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Throughout this document it will be assumed that the following two variables are defined
{{{
RemoteHost=<the remote computer>
RemoteUser=<your user name on $RemoteHost>
}}}

Introduction

ssh stands for secure shell and is a program for remote logins into other computers and for running single commands on other computers in a save way, see [http://en.wikipedia.org/wiki/Secure_Shell Wikipedia - Secure Shell] for more general information and [http://www.openssh.org/ OpenSSH] for the ssh homepage.

Throughout this document it will be assumed that the following two variables are defined

RemoteHost=<the remote computer>
RemoteUser=<your user name on $RemoteHost>

Remote login

If you as user 'meHere' work on one a computer named 'compHere' and you want to login to another computer with name 'compThere' as user 'meThere' you simply type

ssh meThere@compThere

Please replace 'meThere' and 'compThere' with the true remote usernames and computer names. A computer name could also be an IP-number. If the usernames on the local and the remote computer are identical, you can drop the meThere@-part and simply write

ssh compThere

If this is the first time you login to compThere, ssh will ask you whether you are sure you want to connect to the remote computer. Answer 'yes' and then type in your password, and ssh will do a remote login to compThere for you.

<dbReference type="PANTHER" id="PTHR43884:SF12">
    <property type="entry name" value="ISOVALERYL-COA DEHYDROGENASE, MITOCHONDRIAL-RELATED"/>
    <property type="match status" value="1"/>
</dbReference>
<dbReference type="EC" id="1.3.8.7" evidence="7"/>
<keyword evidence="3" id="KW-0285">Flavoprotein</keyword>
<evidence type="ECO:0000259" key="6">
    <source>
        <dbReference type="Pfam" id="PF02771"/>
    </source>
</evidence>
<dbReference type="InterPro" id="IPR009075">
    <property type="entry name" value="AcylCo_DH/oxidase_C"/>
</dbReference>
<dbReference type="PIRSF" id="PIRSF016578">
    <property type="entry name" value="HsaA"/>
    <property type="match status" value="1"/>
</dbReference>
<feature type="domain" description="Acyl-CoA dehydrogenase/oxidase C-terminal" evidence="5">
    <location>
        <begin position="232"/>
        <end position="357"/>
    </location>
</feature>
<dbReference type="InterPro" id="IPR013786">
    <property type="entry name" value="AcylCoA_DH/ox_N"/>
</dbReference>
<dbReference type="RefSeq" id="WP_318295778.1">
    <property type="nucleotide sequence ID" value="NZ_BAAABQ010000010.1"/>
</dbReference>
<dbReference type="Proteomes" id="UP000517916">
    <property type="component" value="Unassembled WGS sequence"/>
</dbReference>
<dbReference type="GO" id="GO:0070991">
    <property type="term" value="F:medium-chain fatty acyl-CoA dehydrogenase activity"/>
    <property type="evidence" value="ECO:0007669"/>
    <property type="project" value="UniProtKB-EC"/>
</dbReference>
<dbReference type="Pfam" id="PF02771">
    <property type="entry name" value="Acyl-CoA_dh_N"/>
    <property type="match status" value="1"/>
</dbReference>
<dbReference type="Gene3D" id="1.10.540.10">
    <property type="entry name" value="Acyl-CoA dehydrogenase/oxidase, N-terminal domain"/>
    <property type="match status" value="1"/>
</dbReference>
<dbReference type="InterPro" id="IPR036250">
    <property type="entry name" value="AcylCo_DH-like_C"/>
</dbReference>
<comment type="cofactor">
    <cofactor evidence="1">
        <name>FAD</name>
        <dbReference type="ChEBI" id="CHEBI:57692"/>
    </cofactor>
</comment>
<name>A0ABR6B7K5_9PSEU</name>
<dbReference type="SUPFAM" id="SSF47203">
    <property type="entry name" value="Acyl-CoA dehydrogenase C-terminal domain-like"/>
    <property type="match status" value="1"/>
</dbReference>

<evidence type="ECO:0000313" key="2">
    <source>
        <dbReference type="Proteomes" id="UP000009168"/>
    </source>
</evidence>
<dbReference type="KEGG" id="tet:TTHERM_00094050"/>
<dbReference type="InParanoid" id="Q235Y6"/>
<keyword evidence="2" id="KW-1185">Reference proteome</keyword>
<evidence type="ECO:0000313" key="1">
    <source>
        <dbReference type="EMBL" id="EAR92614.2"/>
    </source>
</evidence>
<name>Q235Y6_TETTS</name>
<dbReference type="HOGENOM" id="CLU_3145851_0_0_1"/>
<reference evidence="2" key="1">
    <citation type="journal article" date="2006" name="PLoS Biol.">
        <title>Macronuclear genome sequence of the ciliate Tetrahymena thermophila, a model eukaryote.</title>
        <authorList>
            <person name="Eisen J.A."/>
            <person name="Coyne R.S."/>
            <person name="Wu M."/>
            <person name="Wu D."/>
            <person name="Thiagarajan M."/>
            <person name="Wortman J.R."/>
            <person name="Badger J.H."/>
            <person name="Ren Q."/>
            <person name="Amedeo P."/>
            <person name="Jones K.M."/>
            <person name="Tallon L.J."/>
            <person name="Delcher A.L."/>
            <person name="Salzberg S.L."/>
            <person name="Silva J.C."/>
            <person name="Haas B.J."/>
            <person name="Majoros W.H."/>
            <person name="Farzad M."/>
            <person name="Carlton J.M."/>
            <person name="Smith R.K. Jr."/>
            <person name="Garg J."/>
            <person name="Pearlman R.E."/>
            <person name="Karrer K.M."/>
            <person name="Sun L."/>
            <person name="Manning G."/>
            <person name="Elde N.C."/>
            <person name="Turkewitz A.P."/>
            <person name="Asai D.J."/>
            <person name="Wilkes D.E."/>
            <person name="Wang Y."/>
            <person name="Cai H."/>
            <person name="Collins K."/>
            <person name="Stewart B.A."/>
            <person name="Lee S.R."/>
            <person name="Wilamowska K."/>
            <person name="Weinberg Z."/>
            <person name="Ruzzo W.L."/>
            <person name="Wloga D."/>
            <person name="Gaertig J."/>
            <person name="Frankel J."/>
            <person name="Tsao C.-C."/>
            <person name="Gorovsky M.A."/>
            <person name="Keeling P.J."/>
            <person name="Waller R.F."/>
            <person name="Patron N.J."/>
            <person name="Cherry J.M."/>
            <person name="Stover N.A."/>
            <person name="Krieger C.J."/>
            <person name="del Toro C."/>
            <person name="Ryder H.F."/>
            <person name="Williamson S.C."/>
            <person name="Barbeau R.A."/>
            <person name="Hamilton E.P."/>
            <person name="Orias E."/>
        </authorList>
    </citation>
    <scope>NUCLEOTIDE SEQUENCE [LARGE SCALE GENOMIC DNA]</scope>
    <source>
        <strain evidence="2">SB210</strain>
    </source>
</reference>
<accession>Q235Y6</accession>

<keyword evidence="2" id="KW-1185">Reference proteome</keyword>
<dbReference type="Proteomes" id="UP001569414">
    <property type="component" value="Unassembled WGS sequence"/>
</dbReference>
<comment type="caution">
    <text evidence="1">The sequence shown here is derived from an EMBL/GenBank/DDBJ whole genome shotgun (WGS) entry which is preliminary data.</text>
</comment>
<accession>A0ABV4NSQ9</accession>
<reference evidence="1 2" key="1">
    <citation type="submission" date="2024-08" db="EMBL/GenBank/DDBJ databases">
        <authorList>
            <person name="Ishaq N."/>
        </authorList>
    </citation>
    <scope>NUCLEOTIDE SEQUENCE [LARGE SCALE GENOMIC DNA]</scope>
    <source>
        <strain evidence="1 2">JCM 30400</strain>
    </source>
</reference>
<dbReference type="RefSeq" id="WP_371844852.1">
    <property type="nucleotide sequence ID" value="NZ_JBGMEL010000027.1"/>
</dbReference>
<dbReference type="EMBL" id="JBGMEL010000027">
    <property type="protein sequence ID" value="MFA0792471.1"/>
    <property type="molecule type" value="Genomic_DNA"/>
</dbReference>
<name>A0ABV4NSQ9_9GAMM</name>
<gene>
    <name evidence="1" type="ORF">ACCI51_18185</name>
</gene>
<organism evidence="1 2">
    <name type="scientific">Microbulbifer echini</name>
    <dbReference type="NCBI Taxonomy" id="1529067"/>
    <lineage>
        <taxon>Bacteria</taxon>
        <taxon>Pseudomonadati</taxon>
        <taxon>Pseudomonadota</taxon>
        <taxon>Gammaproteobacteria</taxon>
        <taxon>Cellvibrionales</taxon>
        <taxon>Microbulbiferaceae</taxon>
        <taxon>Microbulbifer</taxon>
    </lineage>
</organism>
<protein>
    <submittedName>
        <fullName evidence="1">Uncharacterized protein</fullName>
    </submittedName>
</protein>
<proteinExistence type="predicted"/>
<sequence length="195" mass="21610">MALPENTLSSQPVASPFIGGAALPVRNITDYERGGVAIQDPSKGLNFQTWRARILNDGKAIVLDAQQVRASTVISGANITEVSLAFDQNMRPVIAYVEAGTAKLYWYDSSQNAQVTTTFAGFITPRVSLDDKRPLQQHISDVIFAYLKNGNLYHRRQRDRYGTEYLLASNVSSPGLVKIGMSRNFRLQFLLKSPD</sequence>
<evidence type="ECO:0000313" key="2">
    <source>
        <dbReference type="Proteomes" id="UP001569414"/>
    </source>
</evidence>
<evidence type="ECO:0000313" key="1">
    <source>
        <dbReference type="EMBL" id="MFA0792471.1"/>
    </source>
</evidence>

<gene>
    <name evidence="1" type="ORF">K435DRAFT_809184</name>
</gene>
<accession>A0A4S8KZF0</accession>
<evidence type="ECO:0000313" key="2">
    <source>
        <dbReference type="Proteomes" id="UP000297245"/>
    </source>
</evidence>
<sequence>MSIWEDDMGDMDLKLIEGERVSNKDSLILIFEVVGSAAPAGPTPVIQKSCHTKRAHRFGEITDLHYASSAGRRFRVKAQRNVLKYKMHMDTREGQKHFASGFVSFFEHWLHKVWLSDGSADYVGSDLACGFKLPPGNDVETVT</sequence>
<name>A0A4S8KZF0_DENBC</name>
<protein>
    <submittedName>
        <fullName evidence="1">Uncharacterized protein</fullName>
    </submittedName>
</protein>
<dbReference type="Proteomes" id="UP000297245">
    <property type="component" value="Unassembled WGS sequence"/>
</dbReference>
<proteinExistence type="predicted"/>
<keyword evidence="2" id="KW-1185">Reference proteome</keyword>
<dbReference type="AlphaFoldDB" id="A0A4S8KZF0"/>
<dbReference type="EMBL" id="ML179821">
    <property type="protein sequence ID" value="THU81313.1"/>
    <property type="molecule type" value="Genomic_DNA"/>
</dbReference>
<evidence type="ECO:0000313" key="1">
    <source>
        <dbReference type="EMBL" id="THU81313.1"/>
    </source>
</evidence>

Remote commands

If you just want to run one command on the remote computer, you don't need to login. You can tell ssh to run the command, e.g.

ssh compThere ls *.txt

lists all files with extension .txt on the remote computer. ssh will not log you in on the remote computer.

ssh without password

If you work on a remote computer often, typing in the password each time you use ssh becomes annoying. You can configure ssh such that it does not ask you for a password anymore for that particular connection. You have to generate a private and public encryption key on your local machine and provide the public key to the remote machine. To generate the keys run

ssh-keygen -t dsa

and reply to all questions just with return.

To provide the public key to the remote machine first create there an .ssh directory (if not present already) and then append the public key of your local machine to the authorized_keys file on the remote machine.

ssh meThere@compThere mkdir -p .ssh
cat .ssh/id_dsa.pub | ssh meThere@compThere 'cat >> .ssh/authorized_keys'

From now on, you should be able to login with ssh without password.

  • TROUBLESHOOTING (ssh still asks for a password): Login without password does not work if group or world has write permissions for the home directory on the remote machine. To fix that, run

    ssh meThere@compThere chmod g-w,a-w /home/meThere